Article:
Buying digital assets are fun. Finding new ways for your team to engage fans and connect partners is an essential part of a sponsorship plan.
But we can’t get too enamored with the asset, we have to keep in mind the financial implications of buying and implementing these assets.
This week on The Inches podcast Rich Franklin and I dive into how you can make sure your activation pencils out financially for your team. This is an interesting discussion for both of us, as although we have a great relationship…Rich is a buyer and I am a seller.
You can listen to the full episode HERE. Below is a quick overview of the episode:
What Does Penciling Out Mean For Your Team
Each team should have a number (usually a percentage) for how much in fulfillment you plan on spending. A common number I hear from teams is 10%, meaning the cost of the asset & fulfillment should not be more than 10% of the total package value.
This is a good starting point. Your goal in sponsorship is obviously to bring in profit to your team. While this profit calculation for the team includes your salary and other items, 10% is usually a great number to ensure you are on the right path.
Every team will have a fulfillment threshold that fits their goals. Make sure you have one for your team. This will help you evaluate the asset you are looking at and whether it makes financial sense to move forward on an activation.
As A Vendor, It’s Our Job To Know This And Provide Value
Many times I see this as a vendor and it hurts. Charging a price for activation that pushes vanity metrics.
An example: Buying something where the vendor pushes “Fan Engagement” as the main metric.
These drive me inexplicably crazy. The way I see it, my job as a vendor is to prove exponential value to you as a customer. If sponsorship revenue is the goal, it is my job to reach your 10% threshold for fulfillment to value ratio.
At SQWAD, that is our goal. We’ve built our pricing to fit most market prices for the package value so our customers can fit within that threshold. Again our goal is to bring massive value to your team.
When working with vendors, make them walk through the penciling-out phase. If they can’t walk you through how they can bring the value to help you reach your threshold, think twice about working with them.
Can This Asset Pencil Out Across Multiple Partnerships?
A great point that Rich brings up is how an asset can pencil out for your team if you look at the asset across multiple partnerships.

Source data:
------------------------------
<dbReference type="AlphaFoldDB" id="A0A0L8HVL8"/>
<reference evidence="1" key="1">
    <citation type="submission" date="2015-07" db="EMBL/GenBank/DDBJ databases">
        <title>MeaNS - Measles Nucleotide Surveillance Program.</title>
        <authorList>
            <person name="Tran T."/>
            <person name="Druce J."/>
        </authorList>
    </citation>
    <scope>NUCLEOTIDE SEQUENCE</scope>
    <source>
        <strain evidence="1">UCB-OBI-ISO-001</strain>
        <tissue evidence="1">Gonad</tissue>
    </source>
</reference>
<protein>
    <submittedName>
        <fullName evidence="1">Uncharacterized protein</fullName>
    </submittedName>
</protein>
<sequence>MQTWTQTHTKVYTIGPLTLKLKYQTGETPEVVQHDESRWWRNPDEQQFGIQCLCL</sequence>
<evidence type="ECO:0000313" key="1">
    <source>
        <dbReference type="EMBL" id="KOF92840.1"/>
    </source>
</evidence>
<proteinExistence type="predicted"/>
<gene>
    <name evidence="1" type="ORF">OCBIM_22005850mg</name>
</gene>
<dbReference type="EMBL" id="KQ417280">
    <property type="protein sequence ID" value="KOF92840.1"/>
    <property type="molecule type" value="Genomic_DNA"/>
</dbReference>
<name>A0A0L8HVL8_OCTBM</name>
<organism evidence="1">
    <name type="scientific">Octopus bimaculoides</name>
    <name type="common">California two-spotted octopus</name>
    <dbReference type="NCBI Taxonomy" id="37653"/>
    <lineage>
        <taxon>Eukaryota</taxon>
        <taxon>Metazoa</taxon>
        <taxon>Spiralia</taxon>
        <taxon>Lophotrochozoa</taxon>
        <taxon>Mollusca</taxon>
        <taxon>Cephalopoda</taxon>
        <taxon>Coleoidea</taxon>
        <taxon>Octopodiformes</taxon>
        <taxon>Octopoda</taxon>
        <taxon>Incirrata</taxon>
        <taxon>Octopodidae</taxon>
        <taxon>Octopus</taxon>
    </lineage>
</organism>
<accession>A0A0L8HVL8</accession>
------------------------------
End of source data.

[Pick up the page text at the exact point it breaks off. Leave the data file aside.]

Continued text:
Sometimes a sponsor will come in and want the digital asset all for themselves. That is fine, but it will cost a high price to be the exclusive partner. This is how most look at activating an asset.
But we’ve seen success in breaking that 10% fulfillment threshold into multiple partners.
For example, let’s say you implement a Scratch & Win asset and the presenting partner doesn’t want/ can’t pay a high enough price to fulfill that asset cost at 10%. You can then go to other partners and sell “prizing” on the asset to other partners.
While the branding is mainly the presenting sponsor, the other partners see value in having their prizes or coupons on the platform.
Most times you can actually gain more revenue on the asset by breaking it up like this. The key is taking some of the risk and calculation in these two ideas: Will a sponsor pay more for the exclusive rights OR should I push for a title partner with other partnership assets?
This though could be the way you can pay for an asset and still have it pencil out. Don’t just look at the one-shot partnership here.
What Is The Lifetime Value Of This Asset And The Partnership It Opens?
Another great point by Rich is not just looking at the one-year, one deal that an asset brings…but the lifetime value it produces.
Sometimes we need to look at multiple years in order to see the full value of an asset we buy. Sometimes it is ok for it to not hit the 10% threshold in the first year if we know it will lead to more revenue down the line.
One team did this masterfully in their thinking of our platform with our scoreboard trivia asset.
In the first year of the activation, it didn’t quite pencil out in the revenue they built. But they understood that they could build this asset into a multi-year deal with the partner. While in the first year it didn’t pencil out…it did when that asset led to a multi-year partnership for even more money.
You can finance and amortize the cost of an activation out for a few years if you can build a larger sum for the lifetime value of the asset and the revenue it brings in.
Overall, you should be looking to make sure the activation pencils out to your threshold of profit, but don’t discount it because it doesn’t pull in the revenue for one deal.
Make sure you also look long-term at the effects it has toward multiple partnerships and the lifetime value those partnerships can bring in with the activation. But in that process hold your vendor to the standard of understanding and explaining how this will pencil out financially for you and your team.
If a vendor can’t speak at a high level on that profit and how their product helps you get there…you should probably look for a new vendor.